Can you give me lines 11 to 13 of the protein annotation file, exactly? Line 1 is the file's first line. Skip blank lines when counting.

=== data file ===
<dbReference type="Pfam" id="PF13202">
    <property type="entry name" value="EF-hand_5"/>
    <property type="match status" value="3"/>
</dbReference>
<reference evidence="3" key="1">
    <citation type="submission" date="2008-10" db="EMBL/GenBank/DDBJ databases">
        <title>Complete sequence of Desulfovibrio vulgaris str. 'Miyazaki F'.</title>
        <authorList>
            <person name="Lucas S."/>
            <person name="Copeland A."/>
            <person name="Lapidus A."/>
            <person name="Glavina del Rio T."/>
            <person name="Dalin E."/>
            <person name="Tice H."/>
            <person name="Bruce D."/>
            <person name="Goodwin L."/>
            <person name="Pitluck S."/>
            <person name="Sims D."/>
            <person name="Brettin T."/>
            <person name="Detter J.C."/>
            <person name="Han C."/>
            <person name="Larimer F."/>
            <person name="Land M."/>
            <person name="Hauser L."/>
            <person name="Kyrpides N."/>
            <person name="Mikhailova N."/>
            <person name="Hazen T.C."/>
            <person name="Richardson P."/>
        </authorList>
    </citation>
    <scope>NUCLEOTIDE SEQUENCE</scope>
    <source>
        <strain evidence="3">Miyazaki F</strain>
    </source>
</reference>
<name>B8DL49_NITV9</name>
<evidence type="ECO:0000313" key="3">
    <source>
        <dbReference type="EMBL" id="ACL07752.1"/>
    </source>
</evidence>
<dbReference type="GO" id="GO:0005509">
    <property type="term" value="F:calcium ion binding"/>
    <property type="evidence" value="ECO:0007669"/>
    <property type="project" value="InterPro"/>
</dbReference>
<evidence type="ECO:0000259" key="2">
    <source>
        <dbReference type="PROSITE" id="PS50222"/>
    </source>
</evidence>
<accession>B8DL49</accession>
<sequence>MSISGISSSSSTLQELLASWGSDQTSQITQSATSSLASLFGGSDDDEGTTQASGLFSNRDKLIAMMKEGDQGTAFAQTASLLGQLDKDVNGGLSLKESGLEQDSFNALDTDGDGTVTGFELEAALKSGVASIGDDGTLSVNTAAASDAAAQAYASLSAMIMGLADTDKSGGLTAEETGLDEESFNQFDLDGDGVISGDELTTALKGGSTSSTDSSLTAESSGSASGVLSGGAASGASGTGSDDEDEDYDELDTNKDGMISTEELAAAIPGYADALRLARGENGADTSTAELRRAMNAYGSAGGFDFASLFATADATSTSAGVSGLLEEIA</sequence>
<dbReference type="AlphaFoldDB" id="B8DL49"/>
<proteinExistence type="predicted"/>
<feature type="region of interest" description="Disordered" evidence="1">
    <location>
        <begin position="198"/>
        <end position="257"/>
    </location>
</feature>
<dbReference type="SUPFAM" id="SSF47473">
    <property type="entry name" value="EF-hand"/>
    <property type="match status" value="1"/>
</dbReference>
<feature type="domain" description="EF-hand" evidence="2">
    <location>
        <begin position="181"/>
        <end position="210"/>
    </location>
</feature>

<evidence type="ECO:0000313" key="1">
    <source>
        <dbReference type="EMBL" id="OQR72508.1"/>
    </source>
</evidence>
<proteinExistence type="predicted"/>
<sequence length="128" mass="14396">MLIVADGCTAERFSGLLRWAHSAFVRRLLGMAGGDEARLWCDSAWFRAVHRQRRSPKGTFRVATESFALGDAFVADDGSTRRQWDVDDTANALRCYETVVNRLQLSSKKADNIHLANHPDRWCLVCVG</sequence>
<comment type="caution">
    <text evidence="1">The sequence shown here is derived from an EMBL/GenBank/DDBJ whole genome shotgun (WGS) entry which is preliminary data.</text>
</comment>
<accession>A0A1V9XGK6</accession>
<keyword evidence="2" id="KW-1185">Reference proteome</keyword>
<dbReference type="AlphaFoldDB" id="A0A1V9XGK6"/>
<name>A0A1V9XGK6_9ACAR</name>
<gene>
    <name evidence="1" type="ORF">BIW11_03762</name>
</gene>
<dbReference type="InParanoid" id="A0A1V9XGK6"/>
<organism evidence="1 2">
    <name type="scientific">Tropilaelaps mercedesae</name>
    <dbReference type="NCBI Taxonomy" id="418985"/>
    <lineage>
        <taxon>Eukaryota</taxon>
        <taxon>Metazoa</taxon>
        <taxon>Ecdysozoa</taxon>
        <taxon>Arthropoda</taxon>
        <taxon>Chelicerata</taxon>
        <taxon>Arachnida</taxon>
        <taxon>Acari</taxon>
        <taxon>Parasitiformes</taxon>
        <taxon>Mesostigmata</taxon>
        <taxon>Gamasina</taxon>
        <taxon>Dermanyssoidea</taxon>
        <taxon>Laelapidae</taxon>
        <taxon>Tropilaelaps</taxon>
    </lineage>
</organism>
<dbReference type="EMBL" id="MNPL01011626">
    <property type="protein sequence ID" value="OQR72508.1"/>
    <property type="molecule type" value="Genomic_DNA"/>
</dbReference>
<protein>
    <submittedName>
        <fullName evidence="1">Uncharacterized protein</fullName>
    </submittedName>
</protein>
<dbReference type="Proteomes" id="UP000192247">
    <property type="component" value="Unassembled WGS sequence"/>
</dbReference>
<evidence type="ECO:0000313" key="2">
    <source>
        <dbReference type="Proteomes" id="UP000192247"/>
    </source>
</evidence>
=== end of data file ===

            <person name="Lapidus A."/>
            <person name="Glavina del Rio T."/>
            <person name="Dalin E."/>